3 Replies Latest reply on Sep 16, 2016 10:42 AM by Ann Abney

    How did/does President Obama's 2009 Executive Order 13526 affect NARA?

    Bill Streifer Adventurer

      In late-2009 (almost 2010), Pres. Obama signed E.O. 13526 concerning "Classified National Security Information." Since then, when I've filed FOIA requests with the FBI, CIA and NARA, I've been given the cold shoulder; sometimes with: "We can neither confirm nor deny the existence or non-existence of documents..." QUESTION: When NARA receives a request for documents whose disclosure might affect the national security of the United States, how does NARA respond, or do they simply not respond? (I found the latter to be the case)

        • Re: How did/does President Obama's 2009 Executive Order 13526 affect NARA?
          Alex Daverede Adventurer

          Executive Order 13526 set up the National Declassification Center (NDC) inside NARA as a means to codify and streamline the inter-agency declassification processes for records in NARA's legal possession, otherwise known as accessioned records.  The Executive Order, however,  does not give NARA the authority to declassify the National Security Information in those records--that authority resides with the originating agency.

           

          When NARA receives a request from a researcher for classified documents, it can be done either as a Freedom of Information Act (FOIA) request under the same-named law or as a Mandatory Declassification Review request under E.O. 13526.  In either case, NARA cannot declassify the documents--they must be reviewed by representatives of the originating agencies.  Sometimes that process can take some time, but it is a process that is not under NARA's control.  Hence it is not simply a matter of NARA not responding.

            • Re: How did/does President Obama's 2009 Executive Order 13526 affect NARA?
              Bill Streifer Adventurer

              It has always been my understanding that FOIA requests are only possible for operational records, not archival records, http://www.archives.gov/foia/foia-guide.html If FOIA requests for archival records were allowed, I would have filed no less than 1,000 of them over the past decade.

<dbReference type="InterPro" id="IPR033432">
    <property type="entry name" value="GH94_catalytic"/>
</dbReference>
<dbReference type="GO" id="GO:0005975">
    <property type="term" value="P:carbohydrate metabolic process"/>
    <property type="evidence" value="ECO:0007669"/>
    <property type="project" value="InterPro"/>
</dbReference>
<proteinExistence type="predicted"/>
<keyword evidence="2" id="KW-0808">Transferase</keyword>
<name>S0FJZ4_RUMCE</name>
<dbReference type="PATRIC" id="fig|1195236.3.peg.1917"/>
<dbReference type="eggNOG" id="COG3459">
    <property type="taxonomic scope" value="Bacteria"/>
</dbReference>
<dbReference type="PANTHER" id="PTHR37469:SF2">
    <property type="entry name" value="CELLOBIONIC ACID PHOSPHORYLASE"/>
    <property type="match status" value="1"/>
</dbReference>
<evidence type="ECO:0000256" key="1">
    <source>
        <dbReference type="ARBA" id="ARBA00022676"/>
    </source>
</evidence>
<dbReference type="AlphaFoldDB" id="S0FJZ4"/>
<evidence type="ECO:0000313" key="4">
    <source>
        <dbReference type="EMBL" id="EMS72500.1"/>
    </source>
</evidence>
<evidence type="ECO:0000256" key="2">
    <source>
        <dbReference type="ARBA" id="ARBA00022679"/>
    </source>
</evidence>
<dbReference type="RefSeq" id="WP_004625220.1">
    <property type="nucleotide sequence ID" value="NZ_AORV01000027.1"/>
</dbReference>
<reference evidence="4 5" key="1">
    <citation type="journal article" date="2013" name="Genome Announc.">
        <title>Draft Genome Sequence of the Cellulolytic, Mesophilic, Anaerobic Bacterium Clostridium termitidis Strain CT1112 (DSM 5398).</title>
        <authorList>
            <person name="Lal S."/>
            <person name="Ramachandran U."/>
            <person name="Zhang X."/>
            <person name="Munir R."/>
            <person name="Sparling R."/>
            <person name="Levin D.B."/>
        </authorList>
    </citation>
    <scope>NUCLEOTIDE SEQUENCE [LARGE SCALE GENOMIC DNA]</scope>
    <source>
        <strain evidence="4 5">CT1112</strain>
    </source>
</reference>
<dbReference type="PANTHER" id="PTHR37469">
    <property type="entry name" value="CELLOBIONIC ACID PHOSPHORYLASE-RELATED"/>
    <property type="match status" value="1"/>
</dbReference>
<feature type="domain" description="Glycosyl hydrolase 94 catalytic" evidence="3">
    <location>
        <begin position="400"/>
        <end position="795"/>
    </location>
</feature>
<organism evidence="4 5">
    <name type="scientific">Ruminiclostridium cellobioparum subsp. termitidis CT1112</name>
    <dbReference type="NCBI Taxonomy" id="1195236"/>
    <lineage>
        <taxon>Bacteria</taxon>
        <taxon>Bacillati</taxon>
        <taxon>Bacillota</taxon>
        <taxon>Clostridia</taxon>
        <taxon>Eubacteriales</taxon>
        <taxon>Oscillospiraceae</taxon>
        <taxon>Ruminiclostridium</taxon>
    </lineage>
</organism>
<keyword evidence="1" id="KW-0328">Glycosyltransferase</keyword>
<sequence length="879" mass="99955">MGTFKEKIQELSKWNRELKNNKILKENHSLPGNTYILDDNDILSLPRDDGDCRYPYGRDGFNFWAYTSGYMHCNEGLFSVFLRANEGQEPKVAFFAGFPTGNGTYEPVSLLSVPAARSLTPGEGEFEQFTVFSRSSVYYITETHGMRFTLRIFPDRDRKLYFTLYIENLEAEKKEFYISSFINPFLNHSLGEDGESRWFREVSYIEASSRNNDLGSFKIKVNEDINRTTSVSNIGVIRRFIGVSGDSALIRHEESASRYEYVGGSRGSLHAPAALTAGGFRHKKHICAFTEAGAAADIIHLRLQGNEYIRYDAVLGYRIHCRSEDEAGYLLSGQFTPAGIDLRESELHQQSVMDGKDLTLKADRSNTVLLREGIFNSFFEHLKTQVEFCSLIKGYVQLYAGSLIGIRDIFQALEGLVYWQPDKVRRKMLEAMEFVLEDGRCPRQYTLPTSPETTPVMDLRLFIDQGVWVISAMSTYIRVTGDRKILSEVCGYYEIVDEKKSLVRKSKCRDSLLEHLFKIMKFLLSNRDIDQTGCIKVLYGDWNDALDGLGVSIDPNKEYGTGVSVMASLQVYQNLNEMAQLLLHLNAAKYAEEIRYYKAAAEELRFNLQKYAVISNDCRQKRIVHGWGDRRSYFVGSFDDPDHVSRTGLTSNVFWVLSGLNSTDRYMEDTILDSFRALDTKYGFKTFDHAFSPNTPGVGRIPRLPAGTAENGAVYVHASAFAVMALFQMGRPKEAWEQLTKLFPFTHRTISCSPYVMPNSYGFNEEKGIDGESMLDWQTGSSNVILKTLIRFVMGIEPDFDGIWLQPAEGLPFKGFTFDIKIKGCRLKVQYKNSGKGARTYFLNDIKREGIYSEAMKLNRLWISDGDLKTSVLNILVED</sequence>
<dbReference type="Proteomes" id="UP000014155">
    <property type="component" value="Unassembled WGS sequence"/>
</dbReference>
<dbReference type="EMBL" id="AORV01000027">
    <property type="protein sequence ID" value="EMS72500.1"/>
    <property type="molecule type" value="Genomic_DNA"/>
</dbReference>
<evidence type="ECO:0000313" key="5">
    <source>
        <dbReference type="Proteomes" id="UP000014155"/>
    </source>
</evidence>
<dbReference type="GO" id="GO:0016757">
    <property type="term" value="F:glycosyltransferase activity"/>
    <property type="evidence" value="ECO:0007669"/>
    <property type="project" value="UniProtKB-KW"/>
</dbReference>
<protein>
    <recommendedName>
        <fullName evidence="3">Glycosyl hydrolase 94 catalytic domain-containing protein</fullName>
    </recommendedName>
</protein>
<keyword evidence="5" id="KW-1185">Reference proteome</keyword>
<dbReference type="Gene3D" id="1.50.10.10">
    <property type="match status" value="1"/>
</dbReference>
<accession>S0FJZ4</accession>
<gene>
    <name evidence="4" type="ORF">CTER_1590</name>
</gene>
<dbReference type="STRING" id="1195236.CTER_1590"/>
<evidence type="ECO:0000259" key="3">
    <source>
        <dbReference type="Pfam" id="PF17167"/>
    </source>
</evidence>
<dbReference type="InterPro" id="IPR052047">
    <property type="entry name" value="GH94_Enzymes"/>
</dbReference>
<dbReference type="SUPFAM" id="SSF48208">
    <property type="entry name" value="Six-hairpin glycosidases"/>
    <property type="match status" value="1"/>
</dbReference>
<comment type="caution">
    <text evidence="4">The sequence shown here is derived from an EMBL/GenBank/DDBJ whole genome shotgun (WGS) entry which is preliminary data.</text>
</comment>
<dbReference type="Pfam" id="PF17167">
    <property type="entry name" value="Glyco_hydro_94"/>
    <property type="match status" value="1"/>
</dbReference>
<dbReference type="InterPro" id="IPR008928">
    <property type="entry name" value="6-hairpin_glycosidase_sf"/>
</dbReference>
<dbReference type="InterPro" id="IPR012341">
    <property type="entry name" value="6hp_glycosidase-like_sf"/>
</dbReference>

• Re: How did/does President Obama's 2009 Executive Order 13526 affect NARA?
                  Ann Abney Scout

                  Hi Bill -

                   

                  In the link you gave us, it does mention that archival records are FOIA-able.

                   

                  "The National Archives accepts FOIA requests for all executive branch records in its legal custody, both the operational records it creates as an agency of the executive branch and the permanent, archival records it maintains as the National Archives of the U.S. Government."

                   

                  I've bolded the portion that pertains to archival records. Additionally, it mentions this in the contact portion of that page, with the specific contact information for regional facilities, as well as accessioned archival records in the DC area.

                   

                  However, this is only for archival records that have been restricted by FOIA. This might be for reasons of personal privacy, law enforcement, etc. Otherwise, the majority of archival records are open to the public. You can find out if the records have been restricted by either looking under "Access Restriction" in the catalog, or if the particular records you are looking for are not in the catalog, by contacting the respective facility that holds those records.